The Sun rises in New Zealand
Abstract: This article describes what is referred to as an "Action Man" approach, in this case the initiative to establish several new States within New Zealand, including one with minimal Government.
The article concludes that any effort to establish optionality in one specific geographic area inevitably constitutes acceptance of geographical borders, which comes close to accepting the Government as an institution to rule society and run our lives.
A. New Zealand's Economy
Some say that the standard system of time zones has given New Zealand a raw deal;
when it is noon in Greenwich, England, it is 1.00 am in New Zealand and if one sails from New Zealand to the east, one ends up in the previous day.
Not only is this difficult to comprehend, it also is an expression of the past imperial arrogance of England that regarded New Zealand as an insignificant colony at the edge of its empire.
Another way of looking at it is that the day starts in New Zealand or that the sun first rises in New Zealand, when countries such as Australia are still asleep.
This may also be true looking at the impressive political and economical reform that has taken place in New Zealand over the past decade.
Public debt is now under 30% of GDP.
Net public debt is forecast to fall to 17.6% of GDP within four years, down from over 50% just three years ago.
Tax levels - currently 33% top, 24% middle and 15% for the lowest scale and 33% corporate - will drop, a $NZ2.1 billion package has been announced.
Yet, Budget surpluses are forecast of 3.3% of GDP in 1996-97, rising to 5.6% of GDP or $NZS.9 billion by 1998-99.
Yes, New Zealand is one of the few countries in the world to consistently have Budget surpluses, achieved without selling assets;
this year's surplus is forecast to be $NZ2.7 billion.
How has all this been achieved?
B. The Reform Program
The economic reform program started in July 1984, when a Labour government took over a New Zealand virtually bankrupted by interventionist government policies.
Chief architect of the economic reform program was then treasurer, Sir Roger Douglas, who first floated the NZ dollar and deregulated financial markets.
Inflation was minimized by giving the Reserve Bank the statutory obligation to restrict the money supply such that inflation remained under 2%.
The reform program had the following objectives: to remove the privileges of specific organizations that had a stranglehold control over large sectors of society and to open up the economy for competition.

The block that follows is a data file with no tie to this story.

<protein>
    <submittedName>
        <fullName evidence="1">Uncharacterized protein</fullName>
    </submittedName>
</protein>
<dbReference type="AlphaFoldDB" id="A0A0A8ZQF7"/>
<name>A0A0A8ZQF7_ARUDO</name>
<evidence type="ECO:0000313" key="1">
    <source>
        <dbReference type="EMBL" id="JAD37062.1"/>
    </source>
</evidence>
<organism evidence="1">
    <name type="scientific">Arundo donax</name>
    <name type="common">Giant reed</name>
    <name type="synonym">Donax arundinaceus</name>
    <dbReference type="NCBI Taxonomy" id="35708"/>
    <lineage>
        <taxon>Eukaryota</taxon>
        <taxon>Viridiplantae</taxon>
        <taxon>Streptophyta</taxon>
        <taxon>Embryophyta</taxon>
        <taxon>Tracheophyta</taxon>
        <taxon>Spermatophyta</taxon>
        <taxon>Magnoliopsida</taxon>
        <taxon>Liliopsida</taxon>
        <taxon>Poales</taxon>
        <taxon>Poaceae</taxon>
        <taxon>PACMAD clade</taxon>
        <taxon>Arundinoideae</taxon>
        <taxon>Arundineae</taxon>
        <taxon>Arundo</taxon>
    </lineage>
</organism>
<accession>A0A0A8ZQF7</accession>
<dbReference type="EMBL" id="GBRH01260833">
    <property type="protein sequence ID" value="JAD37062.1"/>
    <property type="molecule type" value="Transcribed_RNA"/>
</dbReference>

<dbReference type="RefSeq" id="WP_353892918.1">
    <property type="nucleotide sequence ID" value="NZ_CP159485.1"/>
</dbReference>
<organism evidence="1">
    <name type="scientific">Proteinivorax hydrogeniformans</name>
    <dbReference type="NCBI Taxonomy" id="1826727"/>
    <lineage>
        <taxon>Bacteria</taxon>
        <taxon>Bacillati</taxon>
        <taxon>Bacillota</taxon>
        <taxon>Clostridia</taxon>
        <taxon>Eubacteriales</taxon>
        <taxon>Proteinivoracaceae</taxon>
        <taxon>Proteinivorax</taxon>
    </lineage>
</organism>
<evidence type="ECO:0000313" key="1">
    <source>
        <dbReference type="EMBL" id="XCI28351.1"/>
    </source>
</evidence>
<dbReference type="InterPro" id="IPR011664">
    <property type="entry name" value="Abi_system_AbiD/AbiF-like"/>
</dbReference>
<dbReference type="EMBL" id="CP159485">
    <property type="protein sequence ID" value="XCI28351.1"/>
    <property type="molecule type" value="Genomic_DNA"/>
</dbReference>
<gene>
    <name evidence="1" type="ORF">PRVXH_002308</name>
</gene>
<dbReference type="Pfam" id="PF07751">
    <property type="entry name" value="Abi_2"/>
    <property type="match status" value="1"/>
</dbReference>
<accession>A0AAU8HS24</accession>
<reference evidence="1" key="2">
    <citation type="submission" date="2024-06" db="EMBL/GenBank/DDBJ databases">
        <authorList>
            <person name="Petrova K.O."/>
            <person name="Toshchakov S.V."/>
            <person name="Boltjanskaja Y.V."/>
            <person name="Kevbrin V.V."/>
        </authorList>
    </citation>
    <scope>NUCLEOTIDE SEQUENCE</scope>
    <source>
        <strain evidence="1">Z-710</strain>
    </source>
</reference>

Over the years, tariffs and import controls were reduced dramatically and subsidies for sectors such as farming and manufacturing were abolished.
Trading parts were split off from government departments to become corporations, many of which were subsequently privatised.
Privatization of government-owned organisations took place at a huge scale, which improved the financial situation of the Government and revitalized the private sector.
It took a different government to deregulate the labour market in 1991, ending centralized wage fixing by the Government and removing the grip of trade unions over employment conditions.
C. No Doom and Gloom
The socialists and trade unions predicted doom and gloom;
they argued that the programs of corporatization and privatization would result in job losses at a massive scale.
And indeed, employment levels were reduced substantially in such organizations;
but overall, employment opportunities grew. Unemployment is now 6.3%, down from almost 11 % in 1991; unemployment is forecast to fall further to about 5% in four years.
D. Support for Reform
Perhaps there are places such as Hong Kong with more economic growth, lower unemployment and lower taxation.
Economic growth in New Zealand is expected to average 3.5% over the next four years, down from the 5 to 6% achieved over the past two years.
Many want even more rigorous tax cuts to keep the momentum of reform going.
Sir Roger Douglas' new party, the Association of Consumers and Taxpayers, proposes to abolish income tax altogether.
On the other hand, opinion polls show a substantial support for a more socialist direction.
Whatever the outcome of next year's election, many people in New Zealand now have become convinced that the protectionism, rigid central control and intervention of governments in the past is not beneficial for the economy, nor for their personal well-being.
As a result of this, those who support what has been referred to in this magazine as the 'Action Man'-approach may feel inclined to shift the focus of his attention from Australia to New Zealand, to promote the formation of a State with minimal government.
E. The 'Action Man' Approach
For years, initiatives have been suggested by what has been referred in this magazine as the 'Action Man'-approach.
One of the initiatives that has been proposed is for a new State to be formed in Australia, out of territory currently controlled by the State Queensland, perhaps augmented with territory from the State New South Wales.
The 'Action Man'-approach argues that it is possible under the Constitution of Australia for such a new State to be formed, importantly, without automatically being a part of the Federation of Australian States.
In other words, such a new State could negotiate its entry to the Federation or, alternatively, be an independent nation.
This, according to the 'Action Man'-approach, opens up the opportunity to minimize government in such a new State.
The following is an attempt to describe the 'Action Man'-approach in the way it is focusing on New Zealand, not as a glorification of this approach, but to continue to keep readers up to date with any such developments.